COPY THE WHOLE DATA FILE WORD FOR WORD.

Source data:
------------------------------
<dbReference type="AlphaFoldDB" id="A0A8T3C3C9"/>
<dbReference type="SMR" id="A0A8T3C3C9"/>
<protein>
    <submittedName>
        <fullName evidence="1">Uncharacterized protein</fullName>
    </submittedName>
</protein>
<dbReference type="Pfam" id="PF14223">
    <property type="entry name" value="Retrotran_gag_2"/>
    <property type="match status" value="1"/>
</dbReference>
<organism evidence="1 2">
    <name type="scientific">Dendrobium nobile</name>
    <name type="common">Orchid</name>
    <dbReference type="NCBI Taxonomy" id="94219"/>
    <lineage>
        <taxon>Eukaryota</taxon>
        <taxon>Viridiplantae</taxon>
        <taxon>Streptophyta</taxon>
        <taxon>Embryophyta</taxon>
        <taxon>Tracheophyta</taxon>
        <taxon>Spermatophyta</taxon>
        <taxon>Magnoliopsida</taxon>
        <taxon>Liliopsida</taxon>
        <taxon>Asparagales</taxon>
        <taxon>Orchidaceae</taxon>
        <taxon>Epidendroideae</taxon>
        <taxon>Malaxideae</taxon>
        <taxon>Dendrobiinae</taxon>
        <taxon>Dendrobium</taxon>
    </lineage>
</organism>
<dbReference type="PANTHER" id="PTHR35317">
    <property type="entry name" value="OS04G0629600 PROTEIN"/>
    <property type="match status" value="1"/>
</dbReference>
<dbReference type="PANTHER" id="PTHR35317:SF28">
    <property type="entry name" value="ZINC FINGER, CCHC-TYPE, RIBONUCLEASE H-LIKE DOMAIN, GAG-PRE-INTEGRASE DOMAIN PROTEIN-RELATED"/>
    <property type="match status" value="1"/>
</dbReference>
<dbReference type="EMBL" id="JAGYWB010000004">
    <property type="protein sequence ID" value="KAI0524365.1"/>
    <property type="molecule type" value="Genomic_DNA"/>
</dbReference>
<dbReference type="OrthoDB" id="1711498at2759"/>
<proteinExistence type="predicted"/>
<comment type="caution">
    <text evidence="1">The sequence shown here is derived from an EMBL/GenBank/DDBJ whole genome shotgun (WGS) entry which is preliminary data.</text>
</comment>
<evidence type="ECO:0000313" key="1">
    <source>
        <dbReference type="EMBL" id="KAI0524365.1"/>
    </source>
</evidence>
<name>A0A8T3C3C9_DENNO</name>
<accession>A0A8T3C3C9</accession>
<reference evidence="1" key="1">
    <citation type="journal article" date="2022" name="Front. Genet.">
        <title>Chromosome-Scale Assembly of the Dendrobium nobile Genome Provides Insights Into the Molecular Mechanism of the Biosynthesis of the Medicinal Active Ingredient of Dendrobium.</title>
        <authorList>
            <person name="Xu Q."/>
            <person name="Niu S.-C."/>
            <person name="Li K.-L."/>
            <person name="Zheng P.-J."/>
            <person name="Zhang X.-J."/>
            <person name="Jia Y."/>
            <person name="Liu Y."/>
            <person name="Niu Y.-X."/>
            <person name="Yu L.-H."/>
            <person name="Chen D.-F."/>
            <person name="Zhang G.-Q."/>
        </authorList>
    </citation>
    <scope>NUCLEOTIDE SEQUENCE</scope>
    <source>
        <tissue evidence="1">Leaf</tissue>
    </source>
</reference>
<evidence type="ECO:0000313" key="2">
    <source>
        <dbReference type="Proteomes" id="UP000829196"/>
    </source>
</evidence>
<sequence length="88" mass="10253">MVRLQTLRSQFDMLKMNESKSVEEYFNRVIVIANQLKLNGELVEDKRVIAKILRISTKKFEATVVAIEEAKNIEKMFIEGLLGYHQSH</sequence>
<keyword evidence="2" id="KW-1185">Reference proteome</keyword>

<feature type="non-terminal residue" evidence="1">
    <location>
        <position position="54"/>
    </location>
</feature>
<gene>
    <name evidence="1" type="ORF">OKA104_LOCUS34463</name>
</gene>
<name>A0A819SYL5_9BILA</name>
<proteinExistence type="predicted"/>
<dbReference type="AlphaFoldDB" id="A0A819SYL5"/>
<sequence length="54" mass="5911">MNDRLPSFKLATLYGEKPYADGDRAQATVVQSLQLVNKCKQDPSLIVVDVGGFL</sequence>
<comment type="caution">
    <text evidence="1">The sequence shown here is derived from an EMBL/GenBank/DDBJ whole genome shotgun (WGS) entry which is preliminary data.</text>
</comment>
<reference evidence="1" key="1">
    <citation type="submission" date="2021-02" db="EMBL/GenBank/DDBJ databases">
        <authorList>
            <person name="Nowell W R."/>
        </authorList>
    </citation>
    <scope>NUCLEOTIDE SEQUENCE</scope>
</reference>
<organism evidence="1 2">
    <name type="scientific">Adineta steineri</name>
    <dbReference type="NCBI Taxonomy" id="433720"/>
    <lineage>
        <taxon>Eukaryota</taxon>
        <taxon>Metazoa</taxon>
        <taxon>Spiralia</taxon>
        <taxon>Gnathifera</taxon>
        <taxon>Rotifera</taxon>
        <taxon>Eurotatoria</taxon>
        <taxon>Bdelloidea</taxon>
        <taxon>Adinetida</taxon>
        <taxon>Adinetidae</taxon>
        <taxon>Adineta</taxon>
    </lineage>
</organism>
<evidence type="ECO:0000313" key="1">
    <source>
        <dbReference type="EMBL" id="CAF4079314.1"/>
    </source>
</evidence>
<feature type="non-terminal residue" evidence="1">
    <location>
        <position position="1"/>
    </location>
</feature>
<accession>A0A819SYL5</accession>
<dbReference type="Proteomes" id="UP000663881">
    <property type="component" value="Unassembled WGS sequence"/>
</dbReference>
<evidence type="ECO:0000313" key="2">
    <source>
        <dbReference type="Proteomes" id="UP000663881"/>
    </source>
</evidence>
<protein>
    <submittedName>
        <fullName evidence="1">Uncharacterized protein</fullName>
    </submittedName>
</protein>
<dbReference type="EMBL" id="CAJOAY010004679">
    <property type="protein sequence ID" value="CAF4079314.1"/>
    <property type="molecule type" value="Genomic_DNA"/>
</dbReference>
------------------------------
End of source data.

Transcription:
<dbReference type="AlphaFoldDB" id="A0A8T3C3C9"/>
<dbReference type="SMR" id="A0A8T3C3C9"/>
<protein>
    <submittedName>
        <fullName evidence="1">Uncharacterized protein</fullName>
    </submittedName>
</protein>
<dbReference type="Pfam" id="PF14223">
    <property type="entry name" value="Retrotran_gag_2"/>
    <property type="match status" value="1"/>
</dbReference>
<organism evidence="1 2">
    <name type="scientific">Dendrobium nobile</name>
    <name type="common">Orchid</name>
    <dbReference type="NCBI Taxonomy" id="94219"/>
    <lineage>
        <taxon>Eukaryota</taxon>
        <taxon>Viridiplantae</taxon>
        <taxon>Streptophyta</taxon>
        <taxon>Embryophyta</taxon>
        <taxon>Tracheophyta</taxon>
        <taxon>Spermatophyta</taxon>
        <taxon>Magnoliopsida</taxon>
        <taxon>Liliopsida</taxon>
        <taxon>Asparagales</taxon>
        <taxon>Orchidaceae</taxon>
        <taxon>Epidendroideae</taxon>
        <taxon>Malaxideae</taxon>
        <taxon>Dendrobiinae</taxon>
        <taxon>Dendrobium</taxon>
    </lineage>
</organism>
<dbReference type="PANTHER" id="PTHR35317">
    <property type="entry name" value="OS04G0629600 PROTEIN"/>
    <property type="match status" value="1"/>
</dbReference>
<dbReference type="PANTHER" id="PTHR35317:SF28">
    <property type="entry name" value="ZINC FINGER, CCHC-TYPE, RIBONUCLEASE H-LIKE DOMAIN, GAG-PRE-INTEGRASE DOMAIN PROTEIN-RELATED"/>
    <property type="match status" value="1"/>
</dbReference>
<dbReference type="EMBL" id="JAGYWB010000004">
    <property type="protein sequence ID" value="KAI0524365.1"/>
    <property type="molecule type" value="Genomic_DNA"/>
</dbReference>
<dbReference type="OrthoDB" id="1711498at2759"/>
<proteinExistence type="predicted"/>
<comment type="caution">
    <text evidence="1">The sequence shown here is derived from an EMBL/GenBank/DDBJ whole genome shotgun (WGS) entry which is preliminary data.</text>
</comment>
<evidence type="ECO:0000313" key="1">
    <source>
        <dbReference type="EMBL" id="KAI0524365.1"/>
    </source>
</evidence>
<name>A0A8T3C3C9_DENNO</name>
<accession>A0A8T3C3C9</accession>
<reference evidence="1" key="1">
    <citation type="journal article" date="2022" name="Front. Genet.">
        <title>Chromosome-Scale Assembly of the Dendrobium nobile Genome Provides Insights Into the Molecular Mechanism of the Biosynthesis of the Medicinal Active Ingredient of Dendrobium.</title>
        <authorList>
            <person name="Xu Q."/>
            <person name="Niu S.-C."/>
            <person name="Li K.-L."/>
            <person name="Zheng P.-J."/>
            <person name="Zhang X.-J."/>
            <person name="Jia Y."/>
            <person name="Liu Y."/>
            <person name="Niu Y.-X."/>
            <person name="Yu L.-H."/>
            <person name="Chen D.-F."/>
            <person name="Zhang G.-Q."/>
        </authorList>
    </citation>
    <scope>NUCLEOTIDE SEQUENCE</scope>
    <source>
        <tissue evidence="1">Leaf</tissue>
    </source>
</reference>
<evidence type="ECO:0000313" key="2">
    <source>
        <dbReference type="Proteomes" id="UP000829196"/>
    </source>
</evidence>
<sequence length="88" mass="10253">MVRLQTLRSQFDMLKMNESKSVEEYFNRVIVIANQLKLNGELVEDKRVIAKILRISTKKFEATVVAIEEAKNIEKMFIEGLLGYHQSH</sequence>
<keyword evidence="2" id="KW-1185">Reference proteome</keyword>

<feature type="non-terminal residue" evidence="1">
    <location>
        <position position="54"/>
    </location>
</feature>
<gene>
    <name evidence="1" type="ORF">OKA104_LOCUS34463</name>
</gene>
<name>A0A819SYL5_9BILA</name>
<proteinExistence type="predicted"/>
<dbReference type="AlphaFoldDB" id="A0A819SYL5"/>
<sequence length="54" mass="5911">MNDRLPSFKLATLYGEKPYADGDRAQATVVQSLQLVNKCKQDPSLIVVDVGGFL</sequence>
<comment type="caution">
    <text evidence="1">The sequence shown here is derived from an EMBL/GenBank/DDBJ whole genome shotgun (WGS) entry which is preliminary data.</text>
</comment>
<reference evidence="1" key="1">
    <citation type="submission" date="2021-02" db="EMBL/GenBank/DDBJ databases">
        <authorList>
            <person name="Nowell W R."/>
        </authorList>
    </citation>
    <scope>NUCLEOTIDE SEQUENCE</scope>
</reference>
<organism evidence="1 2">
    <name type="scientific">Adineta steineri</name>
    <dbReference type="NCBI Taxonomy" id="433720"/>
    <lineage>
        <taxon>Eukaryota</taxon>
        <taxon>Metazoa</taxon>
        <taxon>Spiralia</taxon>
        <taxon>Gnathifera</taxon>
        <taxon>Rotifera</taxon>
        <taxon>Eurotatoria</taxon>
        <taxon>Bdelloidea</taxon>
        <taxon>Adinetida</taxon>
        <taxon>Adinetidae</taxon>
        <taxon>Adineta</taxon>
    </lineage>
</organism>
<evidence type="ECO:0000313" key="1">
    <source>
        <dbReference type="EMBL" id="CAF4079314.1"/>
    </source>
</evidence>
<feature type="non-terminal residue" evidence="1">
    <location>
        <position position="1"/>
    </location>
</feature>
<accession>A0A819SYL5</accession>
<dbReference type="Proteomes" id="UP000663881">
    <property type="component" value="Unassembled WGS sequence"/>
</dbReference>
<evidence type="ECO:0000313" key="2">
    <source>
        <dbReference type="Proteomes" id="UP000663881"/>
    </source>
</evidence>
<protein>
    <submittedName>
        <fullName evidence="1">Uncharacterized protein</fullName>
    </submittedName>
</protein>
<dbReference type="EMBL" id="CAJOAY010004679">
    <property type="protein sequence ID" value="CAF4079314.1"/>
    <property type="molecule type" value="Genomic_DNA"/>
</dbReference>